I’ve been reading up a bit more on the compromise redistricting lines released by the San Antonio district court. Texas Attorney General Greg Abbot was able to keep most of what the legislature passed, and the Governor signed, intact, but a few changes were made to
satisfy Democratic demands to win in court what they couldn’t at the ballot box settle lawsuits by various minority interest groups under the provisions of the Voting Rights Act.
Though U.S. Congressional Districts, State Senate Districts, and State House districts were all affected by the new maps, I want to focus on three U.S. Congressional Districts, including some shown in this map here:
District 35: Lloyd Doggett may not be gone, but District 35, the one Doggett plans to run in, is now 65% Hispanic and mostly based in San Antonio. And the recriminations have already started among Democrats: “If Lloyd Doggett would man up and spend that $3 million he’s been hoarding for the last decade, then we could have an extra Democratic seat.” Doggett dodged a bullet when District 20 incumbent Charlie Gonzalez (son of long-time Congressmen Henry B. Gonzalez, who held the office before him) announced he was retiring, letting up-and-comer Joaquin Castro run for that seat instead of 35, but there’s no shortage of San Antonio-based Democratic contenders, including Bexar County Tax Assessor-Collector Sylvia Romo. (There are two Republicans running for District 35, Susan Narvaiz and Rob Roark, both of San Marcos, but given that the new district went for Obaama by 63%, it’s going to be quite an uphill climb for any Republican.) One of the candidates currently running in District 35 is former Democratic Congressman Ciro D. Rodriguez (who is very pissy indeed about redistricting), who previously represented:
District 23: This seat is currently held by Republican Francisco “Quico” Canseco, who beat Rodriguez by a little over 7,000 votes in 2010. The redistricting map passed by the legislature made Canseco’s district more Republican, but the compromise district scales back Republican gains. It’s now slightly more Republican (50% of the new district voted for Obama in 2008, down slightly from 51% in the old district), but it’s still close enough that Democrats have to consider this a prime takeover target. Still, Canseco now has the power and name recognition of incumbency, and even if Obama wins (doubtful and frightful, but possible), I doubt his coattails will be particularly long in San Antonio. Texas State Rep. Peter Gallego is the likely Democratic candidate, but so far Canseco is beating him in the fundraising race over three to one. (Disclaimer: Canseco is one of two U.S. congressional candidates I donated to in the 2010 election cycle (three if you count attending a couple of John Carter’s picnics at $10 a pop).)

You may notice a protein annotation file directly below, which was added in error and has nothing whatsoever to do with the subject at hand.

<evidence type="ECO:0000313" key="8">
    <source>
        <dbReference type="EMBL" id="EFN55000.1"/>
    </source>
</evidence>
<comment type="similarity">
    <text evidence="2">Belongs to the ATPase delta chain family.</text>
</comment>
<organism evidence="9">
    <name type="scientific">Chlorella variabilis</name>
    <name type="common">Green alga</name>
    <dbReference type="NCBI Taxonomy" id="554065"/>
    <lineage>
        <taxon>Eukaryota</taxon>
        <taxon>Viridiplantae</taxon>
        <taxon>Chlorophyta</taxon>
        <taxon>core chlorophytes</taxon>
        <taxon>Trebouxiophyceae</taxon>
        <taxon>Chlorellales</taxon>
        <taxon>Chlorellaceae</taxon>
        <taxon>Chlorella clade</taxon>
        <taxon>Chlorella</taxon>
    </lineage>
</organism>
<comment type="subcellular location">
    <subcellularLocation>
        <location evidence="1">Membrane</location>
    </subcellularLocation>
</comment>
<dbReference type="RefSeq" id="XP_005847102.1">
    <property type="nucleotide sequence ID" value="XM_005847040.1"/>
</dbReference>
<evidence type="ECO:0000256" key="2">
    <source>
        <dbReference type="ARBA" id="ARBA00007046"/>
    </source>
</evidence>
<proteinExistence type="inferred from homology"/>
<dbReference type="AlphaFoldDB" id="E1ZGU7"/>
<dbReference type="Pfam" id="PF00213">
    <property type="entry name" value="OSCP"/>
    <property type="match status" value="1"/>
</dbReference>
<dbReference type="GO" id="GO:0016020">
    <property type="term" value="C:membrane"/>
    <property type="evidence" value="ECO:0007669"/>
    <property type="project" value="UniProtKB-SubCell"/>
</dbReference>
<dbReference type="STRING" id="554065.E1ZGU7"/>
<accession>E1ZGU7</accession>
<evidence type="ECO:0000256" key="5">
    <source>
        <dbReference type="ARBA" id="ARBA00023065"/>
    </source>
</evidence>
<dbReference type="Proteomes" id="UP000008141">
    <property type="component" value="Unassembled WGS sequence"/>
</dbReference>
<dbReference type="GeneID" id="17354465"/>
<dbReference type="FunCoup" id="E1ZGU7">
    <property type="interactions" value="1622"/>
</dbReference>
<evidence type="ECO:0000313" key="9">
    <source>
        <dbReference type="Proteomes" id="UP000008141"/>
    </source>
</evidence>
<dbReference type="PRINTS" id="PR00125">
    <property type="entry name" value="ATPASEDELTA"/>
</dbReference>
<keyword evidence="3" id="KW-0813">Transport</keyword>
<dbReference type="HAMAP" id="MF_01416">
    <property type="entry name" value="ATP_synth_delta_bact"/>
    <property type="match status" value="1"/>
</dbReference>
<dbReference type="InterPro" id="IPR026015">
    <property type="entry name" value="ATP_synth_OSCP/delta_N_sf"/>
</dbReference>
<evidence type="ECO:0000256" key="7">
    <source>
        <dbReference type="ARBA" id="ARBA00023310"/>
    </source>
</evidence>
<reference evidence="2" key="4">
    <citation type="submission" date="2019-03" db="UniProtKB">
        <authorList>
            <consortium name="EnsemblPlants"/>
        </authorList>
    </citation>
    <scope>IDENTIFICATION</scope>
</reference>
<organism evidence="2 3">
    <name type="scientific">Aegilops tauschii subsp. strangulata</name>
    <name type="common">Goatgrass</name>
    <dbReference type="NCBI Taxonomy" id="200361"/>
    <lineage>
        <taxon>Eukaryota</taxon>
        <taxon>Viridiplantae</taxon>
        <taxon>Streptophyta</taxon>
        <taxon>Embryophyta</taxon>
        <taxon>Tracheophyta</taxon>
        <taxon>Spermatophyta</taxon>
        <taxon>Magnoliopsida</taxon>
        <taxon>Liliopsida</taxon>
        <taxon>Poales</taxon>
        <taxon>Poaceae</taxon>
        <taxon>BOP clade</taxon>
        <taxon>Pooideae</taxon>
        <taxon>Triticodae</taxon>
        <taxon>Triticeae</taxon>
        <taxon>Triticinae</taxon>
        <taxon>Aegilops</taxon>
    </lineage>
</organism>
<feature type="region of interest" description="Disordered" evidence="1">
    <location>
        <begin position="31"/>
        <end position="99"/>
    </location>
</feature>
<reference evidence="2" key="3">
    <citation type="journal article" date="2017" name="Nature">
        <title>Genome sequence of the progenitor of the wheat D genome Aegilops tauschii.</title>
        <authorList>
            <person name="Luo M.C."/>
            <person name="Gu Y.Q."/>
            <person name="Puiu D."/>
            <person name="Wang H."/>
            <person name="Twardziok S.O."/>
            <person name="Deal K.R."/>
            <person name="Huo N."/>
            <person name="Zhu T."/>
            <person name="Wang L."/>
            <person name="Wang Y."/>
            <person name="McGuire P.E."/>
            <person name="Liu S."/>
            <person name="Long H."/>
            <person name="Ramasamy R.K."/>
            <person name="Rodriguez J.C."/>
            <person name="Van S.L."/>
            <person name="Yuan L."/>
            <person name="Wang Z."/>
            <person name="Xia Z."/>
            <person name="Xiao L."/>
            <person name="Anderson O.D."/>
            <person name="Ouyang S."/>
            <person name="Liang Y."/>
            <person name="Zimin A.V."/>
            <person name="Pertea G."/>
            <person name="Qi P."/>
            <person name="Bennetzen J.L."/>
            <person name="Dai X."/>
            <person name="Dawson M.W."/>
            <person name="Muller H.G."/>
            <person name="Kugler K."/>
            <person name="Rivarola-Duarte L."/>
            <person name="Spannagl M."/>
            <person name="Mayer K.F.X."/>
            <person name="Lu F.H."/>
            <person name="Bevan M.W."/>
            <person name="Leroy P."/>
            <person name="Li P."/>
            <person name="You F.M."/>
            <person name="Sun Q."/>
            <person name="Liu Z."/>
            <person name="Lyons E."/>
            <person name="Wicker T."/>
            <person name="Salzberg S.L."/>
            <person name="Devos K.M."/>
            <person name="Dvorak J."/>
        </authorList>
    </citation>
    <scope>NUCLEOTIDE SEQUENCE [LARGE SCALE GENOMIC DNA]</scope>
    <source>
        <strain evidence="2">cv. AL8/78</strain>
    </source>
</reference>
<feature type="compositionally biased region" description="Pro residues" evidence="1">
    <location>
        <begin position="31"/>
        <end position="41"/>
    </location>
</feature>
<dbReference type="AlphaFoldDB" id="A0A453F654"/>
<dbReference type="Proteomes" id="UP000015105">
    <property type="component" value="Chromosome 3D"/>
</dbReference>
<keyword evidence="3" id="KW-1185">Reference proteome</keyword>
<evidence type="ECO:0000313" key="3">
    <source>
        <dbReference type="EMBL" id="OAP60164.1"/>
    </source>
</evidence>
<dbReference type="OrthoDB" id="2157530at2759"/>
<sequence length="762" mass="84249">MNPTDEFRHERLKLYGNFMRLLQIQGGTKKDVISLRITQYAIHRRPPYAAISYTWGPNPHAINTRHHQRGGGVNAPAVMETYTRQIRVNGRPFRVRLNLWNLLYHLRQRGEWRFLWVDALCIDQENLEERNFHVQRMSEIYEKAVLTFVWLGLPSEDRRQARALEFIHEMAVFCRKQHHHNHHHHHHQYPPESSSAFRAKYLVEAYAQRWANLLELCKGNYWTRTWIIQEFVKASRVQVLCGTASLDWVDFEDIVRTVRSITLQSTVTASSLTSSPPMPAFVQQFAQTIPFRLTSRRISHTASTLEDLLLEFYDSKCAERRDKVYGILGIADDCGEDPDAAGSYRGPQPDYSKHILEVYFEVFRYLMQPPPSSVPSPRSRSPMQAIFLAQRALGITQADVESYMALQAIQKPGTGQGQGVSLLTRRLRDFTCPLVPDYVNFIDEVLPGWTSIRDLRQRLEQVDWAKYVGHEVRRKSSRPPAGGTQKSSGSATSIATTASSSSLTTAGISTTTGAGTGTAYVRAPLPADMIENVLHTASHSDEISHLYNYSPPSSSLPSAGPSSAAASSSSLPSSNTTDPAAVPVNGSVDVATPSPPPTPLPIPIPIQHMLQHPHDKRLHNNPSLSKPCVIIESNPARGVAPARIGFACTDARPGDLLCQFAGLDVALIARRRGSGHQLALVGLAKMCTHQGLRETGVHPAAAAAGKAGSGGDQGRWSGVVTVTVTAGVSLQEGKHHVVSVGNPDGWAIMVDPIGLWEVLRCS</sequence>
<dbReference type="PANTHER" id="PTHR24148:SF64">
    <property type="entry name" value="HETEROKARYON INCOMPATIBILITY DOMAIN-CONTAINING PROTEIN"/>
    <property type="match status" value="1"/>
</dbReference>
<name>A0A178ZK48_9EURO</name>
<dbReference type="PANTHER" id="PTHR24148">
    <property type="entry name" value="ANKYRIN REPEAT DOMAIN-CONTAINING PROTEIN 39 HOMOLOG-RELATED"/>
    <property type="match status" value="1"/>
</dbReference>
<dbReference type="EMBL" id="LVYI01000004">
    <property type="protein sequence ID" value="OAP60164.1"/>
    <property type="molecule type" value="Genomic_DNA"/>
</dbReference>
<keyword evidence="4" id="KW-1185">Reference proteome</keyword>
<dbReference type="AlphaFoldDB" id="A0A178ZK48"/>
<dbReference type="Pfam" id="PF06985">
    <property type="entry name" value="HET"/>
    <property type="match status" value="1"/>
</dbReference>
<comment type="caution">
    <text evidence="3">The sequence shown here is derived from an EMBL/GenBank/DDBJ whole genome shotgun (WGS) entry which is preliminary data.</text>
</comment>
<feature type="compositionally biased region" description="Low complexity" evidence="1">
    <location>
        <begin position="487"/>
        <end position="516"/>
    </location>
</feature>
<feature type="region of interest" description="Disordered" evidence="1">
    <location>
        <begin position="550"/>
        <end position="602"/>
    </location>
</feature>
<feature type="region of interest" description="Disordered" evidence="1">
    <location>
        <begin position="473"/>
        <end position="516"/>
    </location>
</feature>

District 27: This is the district where Republican Black Farenthold narrowly edged Democratic incumbent Solomon Ortiz in 2010. (Despite the narrowness of the result, Ortiz announced he wouldn’t be trying to reclaim his old seat.) The interim map successfully makes Farenthold’s seat more safely Republican; Obama pulled 53% of the vote in the old district, but only 40% in the new. Farenthold also has a considerable fundraising advantage. The Democratic who raised the most for that race is Cameron County District Attorney Armando Villalobos. However, Cameron County is now in District 34.
All in all, Texas Republicans expect to pick up two to four U.S. Congressional seats thanks to redistricting, which looks extremely doable.
And now we finally have election dates:
March 2: Filing for office reopens
March 6: Filing closes again
May 14: Early voting begins
May 26: Early voting ends
May 29: Primary Day
June 7-9: Republican and Democratic state conventions
July 31: Primary Runoff
Interactive Redistricting Map
The Texas Congressional Delegation
FEC Page for Texas Congressional and Senate Fundraising
List of 2012 Texas Republican Congressional Candidates
List of 2012 Texas Democratic Congressional Candidates
The Texas Redistricting Blog
Over on the left side of the Blogsphere, the Kos Kids have put up the a breakdown that includes numbers on how each District voted in the 2008 Presidential race.